Update 7/24/12: Implications of Manning’s trial, rally at Ft. Leavenworth, government’s illogical secrecy
Injustice for Manning is injustice for the rest of us. Dan Lefcourt, in praising Bradley Manning as a whistle-blower, sees the unfair trial at Ft. Meade as a microcosm for the greater secrecy problems with the United States at large:
If wrongdoing was being committed and he was witness to it, it was his moral duty to reveal it. The crime would have been if he had seen it and not reported it he would have been complicit in covering it up.
Like Daniel Ellsberg, the government whistleblower of the “Pentagon Papers”, who revealed the government’s lies on the Viet Nam war and was thoroughly exonerated from any wrongdoing, the same justice should occur for Bradley Manning.
Though some rabid right wing nuts would prefer to see Manning executed as a traitor for “aiding the enemy” with his alleged leaking of documents to WikiLeaks, Manning’s conviction would be a supreme injustice showing the U.S. moral decay and decline into an all powerful national security state, a global hegemon interested in hiding the truth, exercising military dominance and secrecy at any cost.
Clearly, Bradley’s trial holds great implications for whistle-blowers and transparency to come. (Read more…)
Activists rally for Bradley Manning at Fort Leavenworth, Kansas. PressTV interviews CodePink’s Lisa Savage, who was among supporters demonstrating for Bradley Manning where he’s being detained in Ft. Leavenworth.
Judge rules government is allowed to continue pretending publicly available documents are still secret. The ruling comes in response to a FOIA request by the ACLU, who explained why the ruling is so logically flawed:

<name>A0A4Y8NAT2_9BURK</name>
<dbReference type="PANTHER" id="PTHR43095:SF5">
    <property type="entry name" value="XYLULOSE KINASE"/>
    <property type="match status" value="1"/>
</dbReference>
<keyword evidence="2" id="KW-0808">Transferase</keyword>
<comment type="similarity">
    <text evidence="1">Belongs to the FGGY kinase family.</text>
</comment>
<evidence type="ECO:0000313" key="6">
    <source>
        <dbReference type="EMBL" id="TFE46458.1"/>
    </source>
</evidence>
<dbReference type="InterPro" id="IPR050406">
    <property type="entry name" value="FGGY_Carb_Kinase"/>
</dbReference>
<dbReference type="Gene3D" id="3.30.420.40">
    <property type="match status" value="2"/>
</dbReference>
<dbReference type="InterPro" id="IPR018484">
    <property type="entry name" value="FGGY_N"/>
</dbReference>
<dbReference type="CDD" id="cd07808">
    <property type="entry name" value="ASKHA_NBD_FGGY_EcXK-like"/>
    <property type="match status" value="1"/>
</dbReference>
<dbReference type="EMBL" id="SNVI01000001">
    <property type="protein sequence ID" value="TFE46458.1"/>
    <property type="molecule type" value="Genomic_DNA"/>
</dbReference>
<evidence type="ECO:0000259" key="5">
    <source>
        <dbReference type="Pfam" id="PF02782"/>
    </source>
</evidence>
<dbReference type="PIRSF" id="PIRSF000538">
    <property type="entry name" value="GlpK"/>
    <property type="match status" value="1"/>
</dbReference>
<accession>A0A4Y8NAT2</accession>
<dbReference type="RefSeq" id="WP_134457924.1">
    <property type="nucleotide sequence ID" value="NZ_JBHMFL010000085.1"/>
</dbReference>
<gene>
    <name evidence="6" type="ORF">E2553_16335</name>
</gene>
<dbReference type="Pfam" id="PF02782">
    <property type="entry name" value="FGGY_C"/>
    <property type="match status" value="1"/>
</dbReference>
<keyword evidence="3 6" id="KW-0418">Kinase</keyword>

The cables we requested reveal the diplomatic harms of widely criticized U.S. government policies, including torture, detention and rendition of detainees, detention at Guantanamo, and the use of drones to carry out targeted killings. The State Department claims that the withheld cables are classified, and thus so secret that they cannot be released—despite the fact that they are already accessible to anyone in the world with an internet connection and a passing interest in current events.
The ACLU’s Nathan Freed Wessler continues, on why the ruling is so pernicious:
…under the logic of the court’s ruling today, every time you uncover the government’s “secret” text, you are somehow causing harm to national security. This argument just doesn’t hold up, as detailed in this New York Times article from last December. Whatever damage to the reputation of the United States may have occurred when the cables were first disclosed, no more harm can come from releasing identical text of the cables again now. In fact, it is the court’s ruling that causes harm, by frustrating the Freedom of Information Act’s promise of transparency and making a mockery of the concept of legitimate secrecy.
The fact that FOIA requests are met with this type of illogical secrecy makes another ruling even harder to swallow: the government’s claim that it need not provide public transcripts or documents from Bradley Manning’s trial because the public and press can access them with FOIA requests. (Read more…)